Jehovah's Witnesses, the Bahá'í Faith, the Seventh-day Adventist Church, and numerous other Protestant denominations are not registered and cannot worship freely. Three named men are known to have been imprisoned since 1994. Additionally, on June 28, 2009 police raided a private home where Jehovah's Witnesses were meeting. Twenty-three were arrested including children as young as two years old. Some of the women and children were later released, however, two children who are now three and four years of age are still imprisoned with their mothers. None have been charged officially or given access to the judicial process. As of July 29, 2010, fifty-two Jehovah's Witnesses have been imprisoned in Eritrea for attending their religious meetings and engaging in religious activity.
In its 2006 religious freedom report, the U.S. State Department named Eritrea a "Country of Particular Concern"(CPC) for the third year in a row.
The fertility rate is at about 5 births per woman. A major cause of deaths of neonates is by severe infection. Malaria and Tubercolosis both are common in Eritrea. HIV prevalence among the 15-49 group exceeds 2%. In 2002, 28% of births were attended by skilled health personnel. Per capita expenditure on health is low in Eritrea. In the last decade of the 20th century, maternal mortality has decreased considerably.
The Eritrean region has traditionally been a nexus for trade throughout the world. Because of this, the influence of diverse cultures can be seen throughout Eritrea. Today the most obvious influences in the capital, Asmara, are those of Italy. Throughout Asmara, there are small cafes serving beverages common in Italy. In Asmara, there is a clear merging of the Italian colonial influence with the traditional Tigrinya lifestyle. In the villages of Eritrea, these changes never took hold.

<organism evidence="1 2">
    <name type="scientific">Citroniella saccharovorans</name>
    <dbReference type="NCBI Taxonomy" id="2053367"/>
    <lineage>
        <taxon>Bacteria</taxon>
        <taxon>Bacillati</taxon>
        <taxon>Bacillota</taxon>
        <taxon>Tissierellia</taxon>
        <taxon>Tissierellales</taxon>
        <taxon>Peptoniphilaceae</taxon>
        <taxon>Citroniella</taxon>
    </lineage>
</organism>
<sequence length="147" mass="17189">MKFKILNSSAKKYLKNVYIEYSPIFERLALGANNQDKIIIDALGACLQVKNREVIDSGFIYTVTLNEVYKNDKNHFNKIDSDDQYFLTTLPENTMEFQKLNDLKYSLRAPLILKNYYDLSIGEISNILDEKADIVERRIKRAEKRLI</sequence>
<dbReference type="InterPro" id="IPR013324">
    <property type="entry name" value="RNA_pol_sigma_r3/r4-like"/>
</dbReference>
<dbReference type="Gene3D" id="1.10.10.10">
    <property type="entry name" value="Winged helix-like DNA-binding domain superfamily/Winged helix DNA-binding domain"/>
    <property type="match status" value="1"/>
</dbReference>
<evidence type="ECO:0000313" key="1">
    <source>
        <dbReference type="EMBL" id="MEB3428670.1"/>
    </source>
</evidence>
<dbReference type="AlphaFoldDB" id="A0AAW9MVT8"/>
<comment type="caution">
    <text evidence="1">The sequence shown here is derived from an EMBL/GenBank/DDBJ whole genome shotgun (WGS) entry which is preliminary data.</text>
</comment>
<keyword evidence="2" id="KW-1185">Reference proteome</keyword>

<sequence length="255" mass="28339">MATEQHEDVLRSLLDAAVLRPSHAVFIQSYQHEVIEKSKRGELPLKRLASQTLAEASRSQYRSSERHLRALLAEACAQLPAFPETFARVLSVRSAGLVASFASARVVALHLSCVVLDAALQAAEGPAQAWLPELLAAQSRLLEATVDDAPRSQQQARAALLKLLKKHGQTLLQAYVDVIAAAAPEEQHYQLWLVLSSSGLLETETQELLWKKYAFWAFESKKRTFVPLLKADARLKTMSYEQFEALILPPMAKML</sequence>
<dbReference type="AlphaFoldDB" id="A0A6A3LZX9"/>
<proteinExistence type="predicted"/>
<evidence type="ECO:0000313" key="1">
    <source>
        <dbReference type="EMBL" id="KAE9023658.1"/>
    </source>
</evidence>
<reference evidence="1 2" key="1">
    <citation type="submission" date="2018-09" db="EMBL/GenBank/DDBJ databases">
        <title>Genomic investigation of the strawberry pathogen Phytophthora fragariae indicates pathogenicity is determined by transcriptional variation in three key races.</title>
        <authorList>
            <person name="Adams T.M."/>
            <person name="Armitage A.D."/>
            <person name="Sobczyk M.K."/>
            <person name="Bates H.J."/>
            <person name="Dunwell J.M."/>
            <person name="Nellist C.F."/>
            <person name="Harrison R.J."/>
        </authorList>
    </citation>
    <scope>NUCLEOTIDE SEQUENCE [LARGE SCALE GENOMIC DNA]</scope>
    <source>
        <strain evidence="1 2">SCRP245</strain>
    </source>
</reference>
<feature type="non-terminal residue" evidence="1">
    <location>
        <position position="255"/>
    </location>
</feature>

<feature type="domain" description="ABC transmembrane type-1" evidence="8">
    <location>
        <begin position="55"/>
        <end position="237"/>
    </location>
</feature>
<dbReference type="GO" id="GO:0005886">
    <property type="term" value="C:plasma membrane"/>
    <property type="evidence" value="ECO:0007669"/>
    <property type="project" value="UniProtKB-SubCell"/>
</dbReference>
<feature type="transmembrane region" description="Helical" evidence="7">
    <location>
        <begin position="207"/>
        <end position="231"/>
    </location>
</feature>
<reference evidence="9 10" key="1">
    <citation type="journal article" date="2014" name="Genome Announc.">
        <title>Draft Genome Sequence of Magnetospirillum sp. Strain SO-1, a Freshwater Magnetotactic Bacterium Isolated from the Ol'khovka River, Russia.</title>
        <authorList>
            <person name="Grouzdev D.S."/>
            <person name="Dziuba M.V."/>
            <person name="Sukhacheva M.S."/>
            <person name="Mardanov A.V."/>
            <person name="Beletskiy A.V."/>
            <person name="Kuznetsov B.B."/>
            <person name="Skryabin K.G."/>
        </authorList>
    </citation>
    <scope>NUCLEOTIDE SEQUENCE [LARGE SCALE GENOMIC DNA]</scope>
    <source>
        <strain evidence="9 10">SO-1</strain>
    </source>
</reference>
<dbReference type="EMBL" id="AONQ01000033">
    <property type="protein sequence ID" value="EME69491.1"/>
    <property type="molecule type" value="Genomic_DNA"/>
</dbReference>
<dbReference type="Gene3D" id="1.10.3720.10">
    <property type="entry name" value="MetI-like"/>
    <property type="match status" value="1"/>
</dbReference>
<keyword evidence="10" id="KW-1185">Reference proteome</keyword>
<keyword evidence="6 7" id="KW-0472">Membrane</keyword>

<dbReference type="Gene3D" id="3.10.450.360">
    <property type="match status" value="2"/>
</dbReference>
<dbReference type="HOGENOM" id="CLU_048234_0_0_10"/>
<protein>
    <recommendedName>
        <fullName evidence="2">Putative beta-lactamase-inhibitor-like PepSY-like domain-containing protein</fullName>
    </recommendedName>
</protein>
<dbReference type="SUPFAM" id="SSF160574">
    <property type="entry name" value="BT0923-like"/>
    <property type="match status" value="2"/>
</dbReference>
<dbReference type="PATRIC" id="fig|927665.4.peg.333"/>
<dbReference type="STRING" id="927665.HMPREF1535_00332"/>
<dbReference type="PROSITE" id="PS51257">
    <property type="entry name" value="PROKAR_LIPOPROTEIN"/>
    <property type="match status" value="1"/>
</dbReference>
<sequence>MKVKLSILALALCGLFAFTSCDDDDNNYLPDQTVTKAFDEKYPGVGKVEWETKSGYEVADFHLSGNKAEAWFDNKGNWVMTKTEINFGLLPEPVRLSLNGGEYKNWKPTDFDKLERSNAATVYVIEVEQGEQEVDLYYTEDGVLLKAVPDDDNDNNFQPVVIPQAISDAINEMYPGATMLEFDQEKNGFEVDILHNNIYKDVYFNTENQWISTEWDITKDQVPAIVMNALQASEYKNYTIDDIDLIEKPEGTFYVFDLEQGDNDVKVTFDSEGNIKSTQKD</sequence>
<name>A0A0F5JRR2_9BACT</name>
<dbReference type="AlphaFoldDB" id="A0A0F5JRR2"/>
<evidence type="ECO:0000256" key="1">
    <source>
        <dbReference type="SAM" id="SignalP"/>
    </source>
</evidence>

In the cities, before the occupation and during the early years, the import of Bollywood films was commonplace, while Italian and American films were available in the cinemas as well. In the 1980s and since independence, however, American films have become the most common. Vying for market share are films by local producers, who have slowly come into their own. The global broadcast of Eri-TV has brought cultural images to the large Eritrean population in the Diaspora that visits the country every summer. Successful domestic films are produced by government and independent studios with revenue from ticket sales typically covering the production costs.
Traditional Eritrean dress is quite varied, with the women of most lowland ethnicities traditionally dressing in brightly colored clothes, while the Tigrinya traditionally dress in bright white costumes. Of the Muslim ethnicities, only the Arab or Rashaida tribeswomen maintain a tradition of covering their faces.
Popular sports in Eritrea include football and bicycle racing. In recent years Eritrean athletes have seen increasing success in the international arena.
Almost unique on the African continent is the Tour of Eritrea, whose first race was created by the Italians in 1946. The Tour is a bicycle race from the hot desert beaches of Massawa, up the winding mountain highway with its precipitous valleys and cliffs, to the capital Asmara. From there it continues downwards onto the western plains of the Gash-Barka Zone, only to return to Asmara from the south.
Recently long-distance running has garnered its own supporters. The momentum for long-distance running in Eritrea can be seen in the successes of Zersenay Tadese.
Recently, there was a CECAFA tournament hosted in Asmara,Eritrea. The national teams of Eritrea, Tanzania, Sudan, Kenya, Somalia, Uganda, Rwanda, Zanzibar and the invited team Yemen participated. It ended with the host team, Eritrea, losing to the strong Ugandan team in the finals,1-1 penalty: 5-4.
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49. ^ The first Tour of Eritrea (in italian)[dead link]